Tuesday, September 18, 2007

Should I be a fox or a hedgehog?

Should one be a fox or a hedgehog?

I keep getting berated by senior scientists more experienced than me to become a hedgehog (in fact, I was recently summoned by the Ministry of Education in Brandenburg--my immediate employers--and sternly told to pursue depth rather than breadth). Here are my views on this:

1. Of the total number of hedgehogs out there, how many are at the same status as Einstein The Ur-Hedgehog? I would say, very close to zero.
2. Of the total number of foxes out there, how many have led others to make hedgehog-level advances? I would guess, not close to zero.

But I'm a fox because it's fun, it's what I am, and because I think I make more important discoveries that way than by being a hedgehog. Let others be hedgehogs and let others get the girl and the money. I'm here to enjoy what I do. I hope the Ministry reads my blog.


Ashleigh said...

You should go read about Richard Feynmann. He was a physicist, who did all sorts of other things. Because they were interesting.

I spent a long time with bosses telling me that I could remain technical or go into management but not do both.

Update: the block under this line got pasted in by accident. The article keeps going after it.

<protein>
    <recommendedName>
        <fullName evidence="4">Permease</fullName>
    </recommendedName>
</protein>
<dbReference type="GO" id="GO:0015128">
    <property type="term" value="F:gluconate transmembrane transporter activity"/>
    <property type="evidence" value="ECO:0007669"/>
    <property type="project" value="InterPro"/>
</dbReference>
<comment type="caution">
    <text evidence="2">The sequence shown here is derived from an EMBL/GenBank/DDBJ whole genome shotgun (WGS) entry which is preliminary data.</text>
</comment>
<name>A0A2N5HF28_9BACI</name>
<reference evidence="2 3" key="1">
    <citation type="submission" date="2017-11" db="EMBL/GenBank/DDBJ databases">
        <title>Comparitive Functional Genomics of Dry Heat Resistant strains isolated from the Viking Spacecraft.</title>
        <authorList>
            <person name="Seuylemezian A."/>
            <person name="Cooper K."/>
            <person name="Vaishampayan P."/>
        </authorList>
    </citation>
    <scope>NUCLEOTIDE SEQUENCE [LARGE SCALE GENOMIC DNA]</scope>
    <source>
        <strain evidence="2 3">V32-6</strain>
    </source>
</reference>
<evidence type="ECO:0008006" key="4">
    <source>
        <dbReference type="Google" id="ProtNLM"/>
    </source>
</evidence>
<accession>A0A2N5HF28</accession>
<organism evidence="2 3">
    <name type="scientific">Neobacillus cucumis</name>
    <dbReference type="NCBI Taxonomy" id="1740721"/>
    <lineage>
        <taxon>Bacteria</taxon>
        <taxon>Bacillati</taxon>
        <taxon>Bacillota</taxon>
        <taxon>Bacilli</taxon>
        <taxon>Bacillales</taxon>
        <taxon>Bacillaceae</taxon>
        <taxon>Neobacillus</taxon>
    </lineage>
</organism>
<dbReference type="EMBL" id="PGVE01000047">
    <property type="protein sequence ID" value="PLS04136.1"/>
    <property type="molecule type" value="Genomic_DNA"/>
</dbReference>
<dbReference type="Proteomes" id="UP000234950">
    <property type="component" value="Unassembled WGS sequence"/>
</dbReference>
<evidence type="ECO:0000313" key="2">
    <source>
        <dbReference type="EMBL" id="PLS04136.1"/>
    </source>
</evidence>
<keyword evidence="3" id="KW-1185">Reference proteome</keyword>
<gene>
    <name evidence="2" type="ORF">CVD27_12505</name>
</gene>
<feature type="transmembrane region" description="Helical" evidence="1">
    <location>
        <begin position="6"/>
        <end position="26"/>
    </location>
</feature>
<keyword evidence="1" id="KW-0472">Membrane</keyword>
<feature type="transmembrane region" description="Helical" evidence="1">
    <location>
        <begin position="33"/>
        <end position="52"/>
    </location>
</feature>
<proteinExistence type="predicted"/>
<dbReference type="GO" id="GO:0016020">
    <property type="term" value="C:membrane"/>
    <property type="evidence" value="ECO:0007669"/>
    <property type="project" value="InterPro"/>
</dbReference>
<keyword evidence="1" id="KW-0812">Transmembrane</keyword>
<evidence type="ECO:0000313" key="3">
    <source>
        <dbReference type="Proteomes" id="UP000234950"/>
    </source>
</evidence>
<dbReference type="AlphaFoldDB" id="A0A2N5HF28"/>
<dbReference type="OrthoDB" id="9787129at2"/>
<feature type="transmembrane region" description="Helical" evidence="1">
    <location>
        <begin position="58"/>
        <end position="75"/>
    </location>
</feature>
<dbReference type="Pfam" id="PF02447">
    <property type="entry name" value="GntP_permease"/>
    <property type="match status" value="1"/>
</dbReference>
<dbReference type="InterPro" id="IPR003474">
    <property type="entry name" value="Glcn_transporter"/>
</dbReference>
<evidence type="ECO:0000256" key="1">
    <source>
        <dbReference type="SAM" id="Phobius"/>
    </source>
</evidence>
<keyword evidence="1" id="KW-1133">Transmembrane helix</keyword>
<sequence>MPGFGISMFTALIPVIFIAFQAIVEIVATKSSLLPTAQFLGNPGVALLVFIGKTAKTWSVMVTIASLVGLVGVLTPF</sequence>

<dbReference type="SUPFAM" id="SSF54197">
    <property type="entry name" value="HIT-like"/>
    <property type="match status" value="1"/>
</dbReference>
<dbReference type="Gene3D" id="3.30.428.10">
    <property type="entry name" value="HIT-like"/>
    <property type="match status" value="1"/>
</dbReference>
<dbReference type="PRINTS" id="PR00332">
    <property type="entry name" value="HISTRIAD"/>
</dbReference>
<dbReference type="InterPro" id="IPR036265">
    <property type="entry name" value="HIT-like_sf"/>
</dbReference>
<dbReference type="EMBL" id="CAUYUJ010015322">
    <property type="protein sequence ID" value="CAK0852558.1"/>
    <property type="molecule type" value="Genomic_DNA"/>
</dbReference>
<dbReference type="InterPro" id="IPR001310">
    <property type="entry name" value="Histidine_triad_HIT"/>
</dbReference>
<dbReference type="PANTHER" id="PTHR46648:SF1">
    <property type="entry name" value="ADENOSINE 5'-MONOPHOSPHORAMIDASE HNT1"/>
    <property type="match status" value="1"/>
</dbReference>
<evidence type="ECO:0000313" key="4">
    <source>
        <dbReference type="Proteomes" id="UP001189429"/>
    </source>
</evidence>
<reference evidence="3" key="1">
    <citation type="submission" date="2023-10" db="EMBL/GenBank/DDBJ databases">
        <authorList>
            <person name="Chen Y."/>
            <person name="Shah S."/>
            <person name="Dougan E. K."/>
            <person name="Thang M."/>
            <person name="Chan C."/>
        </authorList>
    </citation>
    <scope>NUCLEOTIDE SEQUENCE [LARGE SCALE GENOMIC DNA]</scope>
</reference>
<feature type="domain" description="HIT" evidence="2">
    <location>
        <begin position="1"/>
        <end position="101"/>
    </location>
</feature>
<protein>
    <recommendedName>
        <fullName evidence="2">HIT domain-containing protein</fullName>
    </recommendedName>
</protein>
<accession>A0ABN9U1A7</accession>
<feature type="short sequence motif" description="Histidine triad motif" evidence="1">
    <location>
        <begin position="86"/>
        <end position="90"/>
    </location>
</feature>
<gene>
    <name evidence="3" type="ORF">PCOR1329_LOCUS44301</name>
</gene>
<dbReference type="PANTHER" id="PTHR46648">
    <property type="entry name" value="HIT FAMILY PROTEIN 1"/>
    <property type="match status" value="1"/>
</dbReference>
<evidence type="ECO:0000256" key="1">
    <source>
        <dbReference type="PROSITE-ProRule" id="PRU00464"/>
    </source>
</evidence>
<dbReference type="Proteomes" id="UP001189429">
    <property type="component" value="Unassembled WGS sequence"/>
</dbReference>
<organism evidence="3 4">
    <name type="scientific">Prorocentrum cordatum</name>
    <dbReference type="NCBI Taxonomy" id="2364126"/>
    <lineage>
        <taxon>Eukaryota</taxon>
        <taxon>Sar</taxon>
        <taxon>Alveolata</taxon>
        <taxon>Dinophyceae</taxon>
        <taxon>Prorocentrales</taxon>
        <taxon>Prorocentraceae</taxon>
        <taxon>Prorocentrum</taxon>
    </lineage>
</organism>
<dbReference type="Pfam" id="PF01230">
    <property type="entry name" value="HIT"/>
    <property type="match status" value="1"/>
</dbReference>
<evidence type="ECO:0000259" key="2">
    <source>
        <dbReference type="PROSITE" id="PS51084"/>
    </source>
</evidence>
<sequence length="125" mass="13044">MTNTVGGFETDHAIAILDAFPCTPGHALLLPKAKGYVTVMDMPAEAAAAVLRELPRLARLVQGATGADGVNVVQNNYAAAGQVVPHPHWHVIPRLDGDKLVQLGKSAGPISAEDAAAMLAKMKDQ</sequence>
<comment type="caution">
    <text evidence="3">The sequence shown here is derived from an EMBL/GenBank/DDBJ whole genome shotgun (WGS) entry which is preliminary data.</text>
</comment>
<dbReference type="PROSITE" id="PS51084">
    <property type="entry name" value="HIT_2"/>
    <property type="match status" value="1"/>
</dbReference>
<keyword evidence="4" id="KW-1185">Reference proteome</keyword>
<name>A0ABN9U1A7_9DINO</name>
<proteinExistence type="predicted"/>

I ended up being a co-manager of a group of 30 people (one of 3 joint managers of the group). I had about 17 people reporting to me with a very loose structure. I spent 50% of my time doing technical work. This all worked, we go a huge lot done. Very people resigned, it was interesting and challenging. We all had fun.

There are many people out there who are convinced that what works for a majority must therefore work for all. Ignore them.

Shravan Vasishth said...

Hey Ashleigh, good to hear from you. I am a great fan of Feynman. I watch and re-watch his video interviews with the BBC and his lectures in Cornell for inspiration. When I saw Feynman teaching his gravitation lecture in Cornell, the thing that struck me was that he was producing beautifully structured sentences without an um or a uh, and just going through it like he had a teleprompter in front of him. I have seen a similar thing in Gilbert Strang's lectures on calculus and matrix algebra (MIT Open Courseware). These people are my heroes and I aspire to their level of greatness, if only in teaching.

So, I wrote this blog entry in 2007. It is 2013 now. Five years have passed, and despite the berating of many people, I stayed on course. I kept doing different things; I was actually explicitly following Feynman's advice to hold 12 open problems in your head all the time. Every time you find a solution to one thing, try to apply it to the other 11. This method works as a random search for answers. This is probably not the only way to go, but it is one way, and it is effective.

I think my strategy has paid off so far. At least, I have maximized the likelihood of serious fun so far. Although I must say, even if it hadn't paid off, I would still do the same thing because I'm not built for narrow focus.